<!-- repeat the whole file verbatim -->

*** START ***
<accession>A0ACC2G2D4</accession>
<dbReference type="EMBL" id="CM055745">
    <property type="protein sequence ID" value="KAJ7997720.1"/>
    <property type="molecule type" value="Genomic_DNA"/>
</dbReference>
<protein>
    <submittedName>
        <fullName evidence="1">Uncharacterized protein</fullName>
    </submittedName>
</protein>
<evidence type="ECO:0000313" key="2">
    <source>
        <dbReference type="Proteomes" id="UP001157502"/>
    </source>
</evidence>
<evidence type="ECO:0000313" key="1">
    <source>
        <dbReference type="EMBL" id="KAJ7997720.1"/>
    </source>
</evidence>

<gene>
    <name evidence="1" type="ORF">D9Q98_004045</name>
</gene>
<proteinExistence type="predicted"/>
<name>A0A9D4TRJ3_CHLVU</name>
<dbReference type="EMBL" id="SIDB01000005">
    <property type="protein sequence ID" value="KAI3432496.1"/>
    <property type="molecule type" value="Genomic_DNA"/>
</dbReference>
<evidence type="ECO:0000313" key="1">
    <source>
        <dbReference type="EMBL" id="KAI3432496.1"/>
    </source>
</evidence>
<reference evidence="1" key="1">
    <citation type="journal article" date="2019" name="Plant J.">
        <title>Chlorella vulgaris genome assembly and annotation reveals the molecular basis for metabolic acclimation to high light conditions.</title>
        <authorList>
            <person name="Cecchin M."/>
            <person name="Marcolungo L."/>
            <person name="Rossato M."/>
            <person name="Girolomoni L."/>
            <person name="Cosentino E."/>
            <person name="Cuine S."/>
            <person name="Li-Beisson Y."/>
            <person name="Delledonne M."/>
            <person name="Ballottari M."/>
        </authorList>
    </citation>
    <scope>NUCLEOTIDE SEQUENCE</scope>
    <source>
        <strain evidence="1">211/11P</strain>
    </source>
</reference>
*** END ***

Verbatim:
<accession>A0ACC2G2D4</accession>
<dbReference type="EMBL" id="CM055745">
    <property type="protein sequence ID" value="KAJ7997720.1"/>
    <property type="molecule type" value="Genomic_DNA"/>
</dbReference>
<protein>
    <submittedName>
        <fullName evidence="1">Uncharacterized protein</fullName>
    </submittedName>
</protein>
<evidence type="ECO:0000313" key="2">
    <source>
        <dbReference type="Proteomes" id="UP001157502"/>
    </source>
</evidence>
<evidence type="ECO:0000313" key="1">
    <source>
        <dbReference type="EMBL" id="KAJ7997720.1"/>
    </source>
</evidence>

<gene>
    <name evidence="1" type="ORF">D9Q98_004045</name>
</gene>
<proteinExistence type="predicted"/>
<name>A0A9D4TRJ3_CHLVU</name>
<dbReference type="EMBL" id="SIDB01000005">
    <property type="protein sequence ID" value="KAI3432496.1"/>
    <property type="molecule type" value="Genomic_DNA"/>
</dbReference>
<evidence type="ECO:0000313" key="1">
    <source>
        <dbReference type="EMBL" id="KAI3432496.1"/>
    </source>
</evidence>
<reference evidence="1" key="1">
    <citation type="journal article" date="2019" name="Plant J.">
        <title>Chlorella vulgaris genome assembly and annotation reveals the molecular basis for metabolic acclimation to high light conditions.</title>
        <authorList>
            <person name="Cecchin M."/>
            <person name="Marcolungo L."/>
            <person name="Rossato M."/>
            <person name="Girolomoni L."/>
            <person name="Cosentino E."/>
            <person name="Cuine S."/>
            <person name="Li-Beisson Y."/>
            <person name="Delledonne M."/>
            <person name="Ballottari M."/>
        </authorList>
    </citation>
    <scope>NUCLEOTIDE SEQUENCE</scope>
    <source>
        <strain evidence="1">211/11P</strain>
    </source>
</reference>